Why are these influential politicians jumping into the middle of this after the FCC ruled in February that LightSquared's planned LTE network interferes with GPS receivers?
Maybe we can't put a fork in LightSquared just quite yet.
Is the U.S. wireless industry in decline?
Here is the state of U.S. wireless carriers according to investment-banking firm Jefferies & Company:
Over the longer term, we believe the wireless industry faces the twin headwinds of 100% penetration and, eventually, decelerating smartphone additions as the base reaches saturation. Voice revenues are already in decline. We believe a material drop off in the growth rate of data revenues from slowing smartphone adoption, particulary in 2H12, is a growing risk.
If the revenue picture looks as gloomy as Jefferies predicts, then how will our beleaguered wireless carriers survive? The next item will give a hint.
Nickeled and dimed and ... now?
OK, Verizon mobile subscriber, remember when your carrier tried to stick you with a $2 "convenience charge" for paying your bill online with a credit card? That bad idea got scrapped after only one day. But just when you thought it was safe to open your phone bill again, the company now has slipped something else into the envelope.
Let's say you've hung on to your old phone for the length of your two-year contract and are now ready to take advantage of the upgrade with special pricing. Hurray! But what's this? A $30 upgrade fee? To be fair, it hasn't been instituted yet, but it will be after April 22.
Verizon spokeswoman Brenda Raney said, "This fee will help us continue to provide customers with the level of service and support they have come to expect."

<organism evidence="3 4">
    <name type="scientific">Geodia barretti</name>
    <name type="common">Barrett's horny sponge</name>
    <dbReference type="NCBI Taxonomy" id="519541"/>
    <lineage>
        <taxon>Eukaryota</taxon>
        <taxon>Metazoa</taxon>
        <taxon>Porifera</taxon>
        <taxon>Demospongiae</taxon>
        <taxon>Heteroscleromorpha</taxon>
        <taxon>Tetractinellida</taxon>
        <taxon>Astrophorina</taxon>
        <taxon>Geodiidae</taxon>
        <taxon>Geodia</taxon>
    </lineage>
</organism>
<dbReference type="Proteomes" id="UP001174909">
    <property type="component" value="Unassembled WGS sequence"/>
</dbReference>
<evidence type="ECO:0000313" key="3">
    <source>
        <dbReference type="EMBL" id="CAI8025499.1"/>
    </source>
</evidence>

Verizon was the last holdout on charging an upgrade fee. AT&T and Sprint now charge $36. T-Mobile charges $18.
The pain in Spain ...
Investors drawn to Telefonica's (NYSE: TEF ) 14% dividend, take note: The company will try to get permission from its shareholders to pay its dividend in scrip -- shares of stock -- instead of cash. To "offset" the effect of diluting the value of Telefonica shares, the company has said it will cancel its own treasury stock. That would account for 1.9% of Telefonica's shares. Telefonica, along with Spain, has fallen on difficult times. Its revenues fell 7.6% last year, and Spain's economy grew by only 0.7%.
Kind of like winning the lottery
Remember all that hype from the gigantic pot in the Mega Millions Lottery last week, the one that reached $640 million? I think I found one of the winners: It's none other than Apple CEO Tim Cook!
OK, not really, but Cook's total 2011 compensation was worth a mind-boggling $377,996,537, according to Fierce Wireless' list of the 10 highest-paid wireless CEOs.
But, of course, there's a catch. Cook made just a bit over $900,000 last year. The rest of that OMG! compensation was made up of a million restricted stock units, or RSUs, that won't vest for some years -- so as to ensure his "continued employment with the Company," as Apple's proxy statement explains it.
Unfortunately, according to Fortune, the IRS views those RSUs as money earned in 2011 and not being spread out over the 10-year vesting period.
That reminds me, I have to finish my taxes.